My first introduction to graphic novels (sophisticated terminology for long-form comic books) was through a family member.  Watchmen, by Alan Moore, was gifted to me by my cousin and I didn’t know the literary significance* of the book at the time and was completely unfamiliar with the graphic novel genre.  What I thought would be an entertaining jaunt through a superhero landscape became much more than that.  Stories layered upon stories and thick slabs of political and social commentary.  It wasn’t just a superhero story (is any superhero just a superhero story?) but a grim satire on the political environment of the 1960s and an examination in personal motivation.

Since then, I’ve cautiously dipped my toe into the graphic novel genre.  I hope to convince you, dear fellow reader, to explore the genre if you haven’t already and introduce you to stories told in a different way.

Maus by Art Spiegelman is the story about a father and son and also a story about the Holocaust.  Maus is set around Art Spiegelman’s father, Vladek, telling his adult son about his travails during the Holocaust as a Polish Jew, which forms the backdrop behind Spiegelman’s shattered family–his older brother, whom he never knew, and his mother, whom had committed suicide–and the resilience of the surviving members.

We are all aware of the history and horror around the Holocaust and Spiegelman spares no details or feelings when sharing those.  We have all also heard or read stories about the survivors (and those who didn’t survive).  In the square comic panels, very much like windows, Spiegelman tells the tale of Vladek’s survival and how it shaped him into a survivor, the father he was, and the person that Spiegelman himself became.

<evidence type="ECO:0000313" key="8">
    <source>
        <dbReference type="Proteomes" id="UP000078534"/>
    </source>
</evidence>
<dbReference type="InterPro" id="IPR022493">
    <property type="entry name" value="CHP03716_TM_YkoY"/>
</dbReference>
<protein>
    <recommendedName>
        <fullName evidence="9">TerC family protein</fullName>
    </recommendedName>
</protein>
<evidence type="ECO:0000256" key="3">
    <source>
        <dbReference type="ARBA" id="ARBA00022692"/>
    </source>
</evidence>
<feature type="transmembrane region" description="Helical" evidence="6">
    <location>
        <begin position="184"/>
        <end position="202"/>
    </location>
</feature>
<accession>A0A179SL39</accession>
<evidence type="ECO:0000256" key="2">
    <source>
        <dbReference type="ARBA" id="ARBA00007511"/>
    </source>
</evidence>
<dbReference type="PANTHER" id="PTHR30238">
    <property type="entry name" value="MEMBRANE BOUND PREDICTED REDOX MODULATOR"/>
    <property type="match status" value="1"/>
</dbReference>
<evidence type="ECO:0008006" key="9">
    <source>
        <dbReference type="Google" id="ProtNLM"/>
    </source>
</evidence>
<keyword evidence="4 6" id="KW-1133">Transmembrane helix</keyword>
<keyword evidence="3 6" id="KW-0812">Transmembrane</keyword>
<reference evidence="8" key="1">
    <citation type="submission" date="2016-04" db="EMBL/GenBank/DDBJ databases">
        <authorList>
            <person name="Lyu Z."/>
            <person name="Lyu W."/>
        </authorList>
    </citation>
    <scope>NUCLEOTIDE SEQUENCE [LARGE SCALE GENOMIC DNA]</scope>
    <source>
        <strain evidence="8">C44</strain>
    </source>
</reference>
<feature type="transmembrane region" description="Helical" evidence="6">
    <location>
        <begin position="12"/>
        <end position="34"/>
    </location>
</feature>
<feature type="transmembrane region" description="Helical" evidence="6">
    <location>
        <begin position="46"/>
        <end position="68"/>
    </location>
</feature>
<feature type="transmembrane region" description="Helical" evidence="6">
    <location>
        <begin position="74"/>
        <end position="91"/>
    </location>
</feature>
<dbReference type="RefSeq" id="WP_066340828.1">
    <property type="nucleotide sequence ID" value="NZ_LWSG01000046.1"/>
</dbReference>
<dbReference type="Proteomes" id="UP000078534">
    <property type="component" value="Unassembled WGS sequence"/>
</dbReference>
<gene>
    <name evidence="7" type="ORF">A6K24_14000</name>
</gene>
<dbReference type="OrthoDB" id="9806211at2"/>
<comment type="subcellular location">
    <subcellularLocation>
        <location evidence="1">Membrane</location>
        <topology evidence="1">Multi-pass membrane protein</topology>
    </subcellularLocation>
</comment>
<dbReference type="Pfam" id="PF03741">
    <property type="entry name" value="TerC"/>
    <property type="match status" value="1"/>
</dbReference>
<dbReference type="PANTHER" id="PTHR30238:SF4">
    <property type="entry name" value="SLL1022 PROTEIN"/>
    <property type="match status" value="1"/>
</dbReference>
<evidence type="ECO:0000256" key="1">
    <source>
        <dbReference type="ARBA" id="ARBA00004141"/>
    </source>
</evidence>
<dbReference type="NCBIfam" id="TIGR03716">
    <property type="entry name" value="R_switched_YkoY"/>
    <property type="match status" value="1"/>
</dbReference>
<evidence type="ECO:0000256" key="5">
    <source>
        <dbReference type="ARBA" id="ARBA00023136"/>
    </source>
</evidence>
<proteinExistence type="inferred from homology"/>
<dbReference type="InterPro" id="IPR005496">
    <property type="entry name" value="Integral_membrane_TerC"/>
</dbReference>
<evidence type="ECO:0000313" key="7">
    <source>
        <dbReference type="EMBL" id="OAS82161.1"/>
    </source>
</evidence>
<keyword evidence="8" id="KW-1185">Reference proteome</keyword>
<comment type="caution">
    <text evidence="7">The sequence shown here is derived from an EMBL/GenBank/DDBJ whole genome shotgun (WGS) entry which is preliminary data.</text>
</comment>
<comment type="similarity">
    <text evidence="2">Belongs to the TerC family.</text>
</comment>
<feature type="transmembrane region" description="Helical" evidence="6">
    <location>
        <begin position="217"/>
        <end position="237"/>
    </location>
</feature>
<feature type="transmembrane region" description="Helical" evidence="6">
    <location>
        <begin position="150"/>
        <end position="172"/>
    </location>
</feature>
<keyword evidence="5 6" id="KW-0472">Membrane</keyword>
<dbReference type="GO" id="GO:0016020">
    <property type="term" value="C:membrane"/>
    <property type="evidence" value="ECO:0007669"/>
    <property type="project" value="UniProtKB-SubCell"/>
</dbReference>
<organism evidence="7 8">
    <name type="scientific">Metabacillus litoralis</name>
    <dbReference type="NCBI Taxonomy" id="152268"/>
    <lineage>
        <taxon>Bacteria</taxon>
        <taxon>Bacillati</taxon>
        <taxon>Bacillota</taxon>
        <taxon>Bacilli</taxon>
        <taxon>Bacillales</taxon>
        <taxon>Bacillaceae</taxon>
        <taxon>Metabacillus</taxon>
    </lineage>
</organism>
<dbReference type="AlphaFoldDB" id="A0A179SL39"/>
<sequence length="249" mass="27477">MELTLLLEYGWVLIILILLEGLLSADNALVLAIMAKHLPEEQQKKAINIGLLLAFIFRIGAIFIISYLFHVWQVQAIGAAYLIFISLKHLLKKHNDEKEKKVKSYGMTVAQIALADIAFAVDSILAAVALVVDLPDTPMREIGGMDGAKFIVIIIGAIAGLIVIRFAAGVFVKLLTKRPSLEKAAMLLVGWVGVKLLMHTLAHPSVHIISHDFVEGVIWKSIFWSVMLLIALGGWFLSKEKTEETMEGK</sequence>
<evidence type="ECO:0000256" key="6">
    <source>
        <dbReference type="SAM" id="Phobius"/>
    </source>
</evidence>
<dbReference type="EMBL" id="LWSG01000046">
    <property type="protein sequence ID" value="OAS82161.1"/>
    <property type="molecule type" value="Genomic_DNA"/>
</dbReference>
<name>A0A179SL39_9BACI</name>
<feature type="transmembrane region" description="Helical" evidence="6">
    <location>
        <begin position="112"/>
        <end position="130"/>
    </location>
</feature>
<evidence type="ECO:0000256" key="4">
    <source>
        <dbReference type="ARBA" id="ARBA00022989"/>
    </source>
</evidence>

Honest, flinchingly honest even, is Spiegelman’s depiction of his father, who lived in a seemingly alien world and experienced things that are completely unrelatable by his only surviving family member.  Just as we may never truly understand our parents, it is also that way with the Holocaust and the experiences of its victims.

In a move that can only be pulled off in the graphic novel medium, Spiegelman casts the characters in Maus as animals, depicting Jews as mice and the Germans as cats. If you’ve never tried a graphic novel, this is a great one to cut your teeth on.  A sincere story with an author and artist who breathes life into his characters through his pictures and his words.

*Watchmen is commonly referred to as the best graphic novel of all time and is also one of the best-selling graphic novels ever.